OHIO — Ohio's obesity rate among young children is above the national average, according to a report released Tuesday by the health-based organization Robert Wood Johnson Foundation.
The study, which includes data between 2019 to 2020, shows southern and Appalachian states had among the highest rates. Researchers stated they believe the pandemic was a factor, creating increased stressors.
“The COVID pandemic has worsened risk factors for childhood obesity, causing already high obesity rates to increase,” said Dr. Sandra G. Hassink, medical director of the American Academy of Pediatrics Institute for Healthy Childhood Weight, in a press release. “Economic stressors, food insecurity, less consistent access to healthy meals at school, combined with increased sedentary time, sleep dysregulation, reduced physical activity, and social isolation have made it harder for families to stay healthy.”
The report breaks down into four groups: ages 10-17, students in grades 9-12, participants between the ages of 2-4 and adults 20 and older. It used data based off of a child's body mass index (BMI), and the rates were reported by parents through the National Survey for Children's Health.
In the 10-17 age group, Ohio's average was 17.2%, which is slightly higher than the national average of 16.2%. According to previous data, this number has held steady over the past five years.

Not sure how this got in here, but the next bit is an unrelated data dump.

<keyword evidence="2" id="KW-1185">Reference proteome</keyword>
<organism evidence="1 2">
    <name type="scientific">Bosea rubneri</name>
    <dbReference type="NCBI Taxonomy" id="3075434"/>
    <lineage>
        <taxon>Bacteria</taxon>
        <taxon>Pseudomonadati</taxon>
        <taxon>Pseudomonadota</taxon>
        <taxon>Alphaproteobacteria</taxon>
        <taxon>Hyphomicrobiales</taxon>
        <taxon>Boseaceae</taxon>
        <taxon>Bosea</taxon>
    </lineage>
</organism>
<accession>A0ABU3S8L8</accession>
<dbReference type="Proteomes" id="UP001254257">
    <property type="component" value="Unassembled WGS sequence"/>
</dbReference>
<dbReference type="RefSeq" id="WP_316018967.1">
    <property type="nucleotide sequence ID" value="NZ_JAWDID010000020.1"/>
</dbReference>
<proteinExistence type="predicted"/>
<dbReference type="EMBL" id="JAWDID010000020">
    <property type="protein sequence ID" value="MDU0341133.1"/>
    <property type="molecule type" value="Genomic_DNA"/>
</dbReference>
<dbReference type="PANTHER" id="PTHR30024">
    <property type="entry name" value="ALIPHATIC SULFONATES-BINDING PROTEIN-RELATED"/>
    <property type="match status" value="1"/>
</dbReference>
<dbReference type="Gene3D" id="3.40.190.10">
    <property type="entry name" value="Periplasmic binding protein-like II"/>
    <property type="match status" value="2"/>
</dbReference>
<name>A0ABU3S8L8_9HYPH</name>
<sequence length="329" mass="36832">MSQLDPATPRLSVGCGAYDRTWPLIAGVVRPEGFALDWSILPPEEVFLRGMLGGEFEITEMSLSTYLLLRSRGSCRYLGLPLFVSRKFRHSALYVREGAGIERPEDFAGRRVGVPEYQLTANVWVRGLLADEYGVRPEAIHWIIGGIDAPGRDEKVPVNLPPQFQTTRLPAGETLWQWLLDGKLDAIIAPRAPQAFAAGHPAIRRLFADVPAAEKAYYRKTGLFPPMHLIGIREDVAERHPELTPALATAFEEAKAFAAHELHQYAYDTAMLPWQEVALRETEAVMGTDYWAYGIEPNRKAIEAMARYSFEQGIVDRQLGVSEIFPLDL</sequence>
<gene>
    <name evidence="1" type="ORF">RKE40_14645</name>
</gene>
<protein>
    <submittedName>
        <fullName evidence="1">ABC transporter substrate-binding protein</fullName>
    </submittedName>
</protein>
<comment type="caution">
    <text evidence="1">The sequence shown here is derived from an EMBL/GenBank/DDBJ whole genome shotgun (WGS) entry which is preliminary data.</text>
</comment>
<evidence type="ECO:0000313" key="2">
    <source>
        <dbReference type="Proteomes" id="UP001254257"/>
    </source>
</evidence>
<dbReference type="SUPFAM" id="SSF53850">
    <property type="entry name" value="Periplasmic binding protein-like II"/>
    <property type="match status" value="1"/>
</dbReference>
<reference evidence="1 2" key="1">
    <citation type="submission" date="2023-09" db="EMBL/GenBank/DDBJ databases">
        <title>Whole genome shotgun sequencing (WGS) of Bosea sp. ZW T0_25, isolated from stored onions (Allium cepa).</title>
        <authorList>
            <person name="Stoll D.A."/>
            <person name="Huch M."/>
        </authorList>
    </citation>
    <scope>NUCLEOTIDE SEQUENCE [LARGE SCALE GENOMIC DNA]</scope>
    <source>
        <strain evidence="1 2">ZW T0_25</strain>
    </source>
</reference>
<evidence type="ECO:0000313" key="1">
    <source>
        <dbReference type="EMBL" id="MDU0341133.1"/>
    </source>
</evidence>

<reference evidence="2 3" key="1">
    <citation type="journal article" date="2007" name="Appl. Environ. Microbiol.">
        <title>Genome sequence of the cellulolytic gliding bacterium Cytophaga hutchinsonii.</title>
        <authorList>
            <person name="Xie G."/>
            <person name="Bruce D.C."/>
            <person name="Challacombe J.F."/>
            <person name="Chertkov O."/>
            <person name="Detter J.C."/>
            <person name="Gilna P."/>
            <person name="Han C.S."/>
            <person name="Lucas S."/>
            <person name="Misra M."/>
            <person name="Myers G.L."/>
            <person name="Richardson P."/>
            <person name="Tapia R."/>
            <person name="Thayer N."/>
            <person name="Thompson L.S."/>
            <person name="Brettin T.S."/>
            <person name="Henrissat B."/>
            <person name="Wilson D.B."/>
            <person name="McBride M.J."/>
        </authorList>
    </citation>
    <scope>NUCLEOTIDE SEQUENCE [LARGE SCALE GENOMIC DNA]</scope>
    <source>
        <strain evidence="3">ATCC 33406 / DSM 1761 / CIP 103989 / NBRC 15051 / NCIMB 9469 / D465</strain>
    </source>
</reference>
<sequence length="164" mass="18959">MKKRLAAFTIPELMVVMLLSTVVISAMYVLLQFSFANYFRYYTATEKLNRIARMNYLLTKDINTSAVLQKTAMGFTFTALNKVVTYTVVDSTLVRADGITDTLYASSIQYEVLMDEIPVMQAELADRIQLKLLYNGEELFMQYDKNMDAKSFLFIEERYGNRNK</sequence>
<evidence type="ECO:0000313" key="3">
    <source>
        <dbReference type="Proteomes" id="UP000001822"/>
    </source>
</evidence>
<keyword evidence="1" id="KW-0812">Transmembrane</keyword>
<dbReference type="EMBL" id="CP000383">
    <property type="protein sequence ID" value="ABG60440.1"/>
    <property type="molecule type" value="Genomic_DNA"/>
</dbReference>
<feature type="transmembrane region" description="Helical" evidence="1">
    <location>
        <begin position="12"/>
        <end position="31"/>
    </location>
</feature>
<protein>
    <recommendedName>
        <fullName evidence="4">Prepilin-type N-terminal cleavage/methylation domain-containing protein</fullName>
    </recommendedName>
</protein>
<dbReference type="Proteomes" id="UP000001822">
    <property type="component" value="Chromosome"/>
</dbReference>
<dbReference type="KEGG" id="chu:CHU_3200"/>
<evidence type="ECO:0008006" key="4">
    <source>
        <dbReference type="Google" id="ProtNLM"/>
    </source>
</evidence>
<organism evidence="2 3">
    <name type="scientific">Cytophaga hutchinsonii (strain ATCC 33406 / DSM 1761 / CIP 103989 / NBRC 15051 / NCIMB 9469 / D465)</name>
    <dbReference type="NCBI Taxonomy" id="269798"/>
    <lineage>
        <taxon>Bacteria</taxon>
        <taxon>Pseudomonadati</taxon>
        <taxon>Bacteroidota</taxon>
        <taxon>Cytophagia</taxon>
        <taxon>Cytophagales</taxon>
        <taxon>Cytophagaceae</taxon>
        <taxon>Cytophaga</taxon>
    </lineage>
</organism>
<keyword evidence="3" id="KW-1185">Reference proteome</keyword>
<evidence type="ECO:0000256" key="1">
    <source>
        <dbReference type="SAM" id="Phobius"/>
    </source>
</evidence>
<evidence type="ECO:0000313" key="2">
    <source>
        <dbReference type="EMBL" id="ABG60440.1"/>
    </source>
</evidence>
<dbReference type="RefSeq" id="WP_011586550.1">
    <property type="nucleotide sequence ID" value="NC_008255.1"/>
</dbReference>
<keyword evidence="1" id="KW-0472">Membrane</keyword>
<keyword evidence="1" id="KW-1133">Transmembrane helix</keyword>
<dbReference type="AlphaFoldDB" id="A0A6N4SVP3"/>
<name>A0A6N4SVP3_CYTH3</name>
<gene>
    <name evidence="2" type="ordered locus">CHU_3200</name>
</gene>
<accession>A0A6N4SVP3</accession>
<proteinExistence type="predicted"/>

For Ohio students in 9-12 grades, the report found 16.8% of participants were obese compared to the national average of 15.5%. The only category that Ohio scored less than the national average was in childen ages 2-4. In Ohio, the rate was 12.2% compared to the national average of 14.4%.
The report didn't provide a national average for adults 20 and older, but according to the Centers for Disease Control and Prevention's latest report in the spring, 40% of adults ages 20-39 were obese. Ohio hits close to that marker at 35.5%.
Kentucky had the highest childhood obesity rate at 23.8%, Mississippi had the second highest at 22.3% and Louisiana ranks at No.3 with 22.2%.
Nationally, obesity rates were among the highest in Native American, Black and Hispanic children. The report outlines the pandemic created stress across the board, but even more so in areas of poverty and areas where schools had to close, blocking children from receiving nutrient-dense meals.
The report includes policy recommendations, such as free school lunches, increased access to benefits for women and children and expanding Medicaid.